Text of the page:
Landlord licensing is different than requiring that everyone rent property through an agent. I would point out that although no system is perfect for preventing fraud, I wish that the current licensing bodies actually enforced the current regulations on their professionals. Taking that step would make it better for everyone.
  • September 18 2011
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Profile picture for SoCal Engr
"Yes, the analogy to lizards is right on. I'm on a bit of a mission to enlighten consumers that it is in their best interest to ONLY work with licensed agents that KNOW the laws and will advise and protect them."

Yes, only work with licensed agents, because there are absolutely no persons with RE licenses or professional status in the RE business listed on this site here.

There's a security mantra in the defense industry: "The most dangerous people are the ones you trust."

Does this mean "don't trust anyone"? No, it means that consumers should always "trust...but verify". And, to be able to "verify", consumers need to be informed, to self-educate.

Who is the most likely person to be scammed? The one looking for a miracle. How many times have people been told, "If it sounds too good to be true...". And yet, time after time, "He/she sounded so convincing...", "I was desparate, and they were the only ones who offered a solution...", "So-and-so told me I could trust these people...", etc.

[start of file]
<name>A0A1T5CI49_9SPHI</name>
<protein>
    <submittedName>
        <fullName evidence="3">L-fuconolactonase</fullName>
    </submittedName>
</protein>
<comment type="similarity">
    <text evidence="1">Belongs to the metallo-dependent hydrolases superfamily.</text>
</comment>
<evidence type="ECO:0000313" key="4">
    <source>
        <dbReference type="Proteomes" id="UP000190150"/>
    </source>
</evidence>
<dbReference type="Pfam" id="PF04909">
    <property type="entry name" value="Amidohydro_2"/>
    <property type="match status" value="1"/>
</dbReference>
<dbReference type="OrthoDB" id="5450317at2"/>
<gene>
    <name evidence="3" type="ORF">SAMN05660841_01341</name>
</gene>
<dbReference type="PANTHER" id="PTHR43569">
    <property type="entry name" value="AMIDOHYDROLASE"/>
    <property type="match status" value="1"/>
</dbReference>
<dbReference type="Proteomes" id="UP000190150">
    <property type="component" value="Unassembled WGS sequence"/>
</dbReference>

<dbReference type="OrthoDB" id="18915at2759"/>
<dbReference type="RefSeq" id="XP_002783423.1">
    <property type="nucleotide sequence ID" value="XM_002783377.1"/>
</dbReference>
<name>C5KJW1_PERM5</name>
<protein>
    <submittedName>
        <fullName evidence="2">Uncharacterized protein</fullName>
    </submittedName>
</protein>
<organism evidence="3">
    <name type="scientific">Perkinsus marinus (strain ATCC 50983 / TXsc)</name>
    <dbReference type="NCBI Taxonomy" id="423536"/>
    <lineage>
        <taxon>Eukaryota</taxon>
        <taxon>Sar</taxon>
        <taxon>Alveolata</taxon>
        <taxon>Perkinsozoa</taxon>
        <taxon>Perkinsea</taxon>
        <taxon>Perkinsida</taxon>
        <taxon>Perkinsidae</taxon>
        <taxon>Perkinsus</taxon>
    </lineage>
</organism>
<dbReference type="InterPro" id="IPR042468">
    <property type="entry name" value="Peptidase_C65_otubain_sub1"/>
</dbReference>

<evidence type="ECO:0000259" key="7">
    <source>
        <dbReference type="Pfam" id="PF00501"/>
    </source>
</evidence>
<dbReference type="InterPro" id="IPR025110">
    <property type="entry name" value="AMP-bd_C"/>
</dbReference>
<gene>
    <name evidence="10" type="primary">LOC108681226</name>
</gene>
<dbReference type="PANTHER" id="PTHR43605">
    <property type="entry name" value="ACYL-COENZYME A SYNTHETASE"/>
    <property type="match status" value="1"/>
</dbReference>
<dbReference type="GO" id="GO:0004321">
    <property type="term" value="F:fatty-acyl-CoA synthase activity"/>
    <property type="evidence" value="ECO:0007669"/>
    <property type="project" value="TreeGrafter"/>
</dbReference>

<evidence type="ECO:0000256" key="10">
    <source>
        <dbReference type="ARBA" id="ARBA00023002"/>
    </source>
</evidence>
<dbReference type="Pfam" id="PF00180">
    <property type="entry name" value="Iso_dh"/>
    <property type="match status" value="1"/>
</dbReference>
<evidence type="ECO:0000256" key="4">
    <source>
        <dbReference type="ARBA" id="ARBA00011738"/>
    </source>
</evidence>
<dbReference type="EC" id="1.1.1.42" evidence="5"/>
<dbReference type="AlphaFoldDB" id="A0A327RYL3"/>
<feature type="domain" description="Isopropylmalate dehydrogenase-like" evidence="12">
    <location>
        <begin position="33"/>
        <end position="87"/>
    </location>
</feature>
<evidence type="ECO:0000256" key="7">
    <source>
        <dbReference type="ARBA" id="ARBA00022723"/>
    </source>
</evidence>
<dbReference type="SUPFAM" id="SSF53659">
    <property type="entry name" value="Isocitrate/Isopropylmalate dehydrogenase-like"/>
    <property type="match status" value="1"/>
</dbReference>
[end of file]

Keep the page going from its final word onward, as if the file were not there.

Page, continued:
• September 18 2011
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@hpvanc. I never said they had to be a real estate agent. I said they needed to be licensed. Many city's have moved to landlord licensing. Just like many other business's that require a license. This helps by educating landlords on what their responsabiltys are and how to operate legally.
  • September 18 2011
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Profile picture for hpvanc
So you are advocating that people not be allowed to rent out their own properties without engaging and paying for a real estate agent.  Sounds like the same argument that agents use about listing FSBO or not using a buyers agent, incredibly self-serving.